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(Bloomberg) -- The Swiss National Bank gets flak for everything ranging from its investments to the strength of the franc. One group that can’t complain this year: its stockholders.

Since January the SNB’s shares have more than doubled in value, touching a peak of 3,825 francs ($3,980) on Sept. 14. With some 48 percent of the central bank’s total stock held by private shareholders with limited voting rights and no say on monetary policy, at first glance the increase is a bit bewildering.

According to Alexander Koch, an economist with Raiffeisen Schweiz and a former SNB shareholder, the only plausible explanation is that the stock is being traded as a proxy for a bond.

“With the franc depreciating, that makes it more likely that the SNB will pay a dividend and of course that boosts the yield,” he said. “Nothing terribly exciting, but still better than boring old government bonds.”

Yields on super-safe Swiss sovereign debt have dropped below zero, in part because of investor demand for a safe place to park their money. The SNB is using a deposit rate of minus 0.75 percent in a bid to maintain the interest rate differential with the euro area and take pressure off the haven currency.

Along with the likes of Greece and South Africa, the SNB is one of a handful of central banks with private shareholders. The Swiss central bank has a market cap of 375 million francs and its dividend payout is limited. In the past decade was 15 francs a share every year except 2014, when the central bank scrapped the dividend as well as the profit distribution to the federal government and cantons following a loss.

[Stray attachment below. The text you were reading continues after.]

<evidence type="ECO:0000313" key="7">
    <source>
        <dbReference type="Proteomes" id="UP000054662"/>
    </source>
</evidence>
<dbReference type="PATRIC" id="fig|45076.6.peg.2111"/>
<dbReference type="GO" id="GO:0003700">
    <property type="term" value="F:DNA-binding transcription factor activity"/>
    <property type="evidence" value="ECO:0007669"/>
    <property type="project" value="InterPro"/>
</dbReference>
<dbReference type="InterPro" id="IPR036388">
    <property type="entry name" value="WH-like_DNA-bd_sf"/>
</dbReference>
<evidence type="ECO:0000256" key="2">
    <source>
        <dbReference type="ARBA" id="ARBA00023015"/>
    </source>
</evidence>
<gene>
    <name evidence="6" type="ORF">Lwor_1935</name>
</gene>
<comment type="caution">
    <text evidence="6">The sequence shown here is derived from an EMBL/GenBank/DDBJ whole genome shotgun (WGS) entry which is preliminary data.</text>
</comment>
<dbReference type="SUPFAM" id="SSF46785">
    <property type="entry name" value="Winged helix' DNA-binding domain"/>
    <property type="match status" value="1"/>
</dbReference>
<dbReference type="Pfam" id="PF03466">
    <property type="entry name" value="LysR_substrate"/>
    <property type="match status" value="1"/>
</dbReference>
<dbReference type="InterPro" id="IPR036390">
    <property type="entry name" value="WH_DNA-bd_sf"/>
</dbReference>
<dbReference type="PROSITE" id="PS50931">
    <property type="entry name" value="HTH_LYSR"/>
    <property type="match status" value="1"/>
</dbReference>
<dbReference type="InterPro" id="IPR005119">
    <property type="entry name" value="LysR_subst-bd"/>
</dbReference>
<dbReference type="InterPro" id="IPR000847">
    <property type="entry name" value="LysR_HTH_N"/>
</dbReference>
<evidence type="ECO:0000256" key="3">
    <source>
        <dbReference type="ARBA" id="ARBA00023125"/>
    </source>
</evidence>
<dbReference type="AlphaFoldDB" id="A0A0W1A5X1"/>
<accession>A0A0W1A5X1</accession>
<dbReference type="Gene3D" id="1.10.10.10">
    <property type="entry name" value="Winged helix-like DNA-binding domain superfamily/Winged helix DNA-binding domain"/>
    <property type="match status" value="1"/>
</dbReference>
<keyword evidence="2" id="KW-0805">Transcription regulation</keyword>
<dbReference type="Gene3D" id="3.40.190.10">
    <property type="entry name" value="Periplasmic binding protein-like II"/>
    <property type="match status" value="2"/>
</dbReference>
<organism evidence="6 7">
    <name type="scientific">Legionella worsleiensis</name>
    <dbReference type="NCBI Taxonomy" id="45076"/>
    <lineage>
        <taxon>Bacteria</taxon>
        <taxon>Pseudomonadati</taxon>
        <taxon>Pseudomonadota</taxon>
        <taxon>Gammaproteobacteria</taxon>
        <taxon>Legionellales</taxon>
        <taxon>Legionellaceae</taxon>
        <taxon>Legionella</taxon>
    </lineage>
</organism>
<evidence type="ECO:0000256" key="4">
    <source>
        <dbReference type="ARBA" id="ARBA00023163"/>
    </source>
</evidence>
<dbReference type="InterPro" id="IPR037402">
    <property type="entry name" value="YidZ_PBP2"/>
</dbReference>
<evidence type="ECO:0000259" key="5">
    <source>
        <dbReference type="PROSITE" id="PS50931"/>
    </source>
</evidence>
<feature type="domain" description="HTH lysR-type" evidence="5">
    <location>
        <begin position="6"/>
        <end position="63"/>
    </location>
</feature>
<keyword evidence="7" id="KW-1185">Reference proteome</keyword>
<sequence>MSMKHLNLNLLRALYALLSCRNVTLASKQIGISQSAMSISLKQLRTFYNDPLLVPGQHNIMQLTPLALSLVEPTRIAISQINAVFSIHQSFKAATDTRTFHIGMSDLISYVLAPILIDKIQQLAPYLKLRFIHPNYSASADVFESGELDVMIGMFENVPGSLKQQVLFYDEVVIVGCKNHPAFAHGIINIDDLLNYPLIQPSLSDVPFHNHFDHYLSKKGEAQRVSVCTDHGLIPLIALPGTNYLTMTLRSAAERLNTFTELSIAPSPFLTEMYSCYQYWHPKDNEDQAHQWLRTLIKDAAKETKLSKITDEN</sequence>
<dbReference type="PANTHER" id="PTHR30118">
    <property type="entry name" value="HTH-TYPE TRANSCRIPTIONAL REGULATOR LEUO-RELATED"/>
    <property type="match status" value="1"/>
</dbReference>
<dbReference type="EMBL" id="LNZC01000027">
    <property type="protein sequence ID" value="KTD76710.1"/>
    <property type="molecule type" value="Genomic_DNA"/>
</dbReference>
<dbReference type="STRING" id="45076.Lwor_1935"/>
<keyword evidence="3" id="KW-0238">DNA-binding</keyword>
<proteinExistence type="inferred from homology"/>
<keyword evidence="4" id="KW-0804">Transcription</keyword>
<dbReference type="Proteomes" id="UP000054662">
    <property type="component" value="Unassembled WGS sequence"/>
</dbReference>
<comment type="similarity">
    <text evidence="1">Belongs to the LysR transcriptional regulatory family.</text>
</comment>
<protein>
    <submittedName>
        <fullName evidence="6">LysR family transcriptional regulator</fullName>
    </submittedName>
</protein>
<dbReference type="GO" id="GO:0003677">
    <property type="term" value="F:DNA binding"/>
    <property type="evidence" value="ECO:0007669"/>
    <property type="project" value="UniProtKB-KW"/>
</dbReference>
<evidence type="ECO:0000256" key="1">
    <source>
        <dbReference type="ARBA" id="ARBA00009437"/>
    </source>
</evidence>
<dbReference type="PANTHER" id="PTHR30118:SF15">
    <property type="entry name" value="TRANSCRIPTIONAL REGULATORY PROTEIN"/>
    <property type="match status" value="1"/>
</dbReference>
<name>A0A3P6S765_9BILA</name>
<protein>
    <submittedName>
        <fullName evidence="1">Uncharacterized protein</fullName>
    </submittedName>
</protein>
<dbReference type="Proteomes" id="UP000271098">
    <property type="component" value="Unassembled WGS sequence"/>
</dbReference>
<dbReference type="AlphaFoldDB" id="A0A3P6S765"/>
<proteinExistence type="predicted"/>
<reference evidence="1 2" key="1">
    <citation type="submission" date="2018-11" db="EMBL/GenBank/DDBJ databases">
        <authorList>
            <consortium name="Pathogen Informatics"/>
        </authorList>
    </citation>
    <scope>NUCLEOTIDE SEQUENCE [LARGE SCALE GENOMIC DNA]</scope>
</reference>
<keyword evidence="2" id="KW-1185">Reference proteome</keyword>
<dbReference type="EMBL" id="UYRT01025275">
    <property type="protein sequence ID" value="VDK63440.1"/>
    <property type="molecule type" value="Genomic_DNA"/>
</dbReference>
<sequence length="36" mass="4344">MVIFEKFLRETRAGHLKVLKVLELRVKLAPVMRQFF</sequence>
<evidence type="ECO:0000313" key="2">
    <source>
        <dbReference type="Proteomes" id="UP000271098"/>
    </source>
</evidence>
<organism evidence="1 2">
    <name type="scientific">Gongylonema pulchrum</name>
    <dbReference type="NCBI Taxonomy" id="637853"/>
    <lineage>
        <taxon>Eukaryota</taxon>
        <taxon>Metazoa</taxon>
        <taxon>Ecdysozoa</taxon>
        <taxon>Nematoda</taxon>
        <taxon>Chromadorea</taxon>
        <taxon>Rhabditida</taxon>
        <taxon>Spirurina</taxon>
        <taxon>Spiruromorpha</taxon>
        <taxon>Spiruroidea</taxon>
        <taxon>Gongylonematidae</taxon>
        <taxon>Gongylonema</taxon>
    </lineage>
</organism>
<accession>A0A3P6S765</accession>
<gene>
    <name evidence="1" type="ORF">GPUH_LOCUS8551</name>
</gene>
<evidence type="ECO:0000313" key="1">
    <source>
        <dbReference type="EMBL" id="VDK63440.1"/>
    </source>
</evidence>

Switzerland’s cantons and cantonal banks are the biggest holders of SNB equity. As of the end of last year, there were 2,188 private shareholders, with German businessman Theo Siegert owning a 6.72 percent stake.

A spokesman for the SNB declined to comment on the share price increase.

While the stock has risen, trading volume remains muted. An average of 112 shares per day have changed hands since the start of the year. Still, that compares with 101 in 2016, 58 in 2015 and 44 in 2014.

--With assistance from Jones Hayden Marcus Bensasson and Richard Jones

To contact the reporter on this story: Catherine Bosley in Zurich at cbosley1@bloomberg.net.

To contact the editors responsible for this story: Fergal O'Brien at fobrien@bloomberg.net, Zoe Schneeweiss, Craig Stirling

©2017 Bloomberg L.P.

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The following content is sourced from external partners. We cannot guarantee that it is suitable for the visually or hearing impaired.

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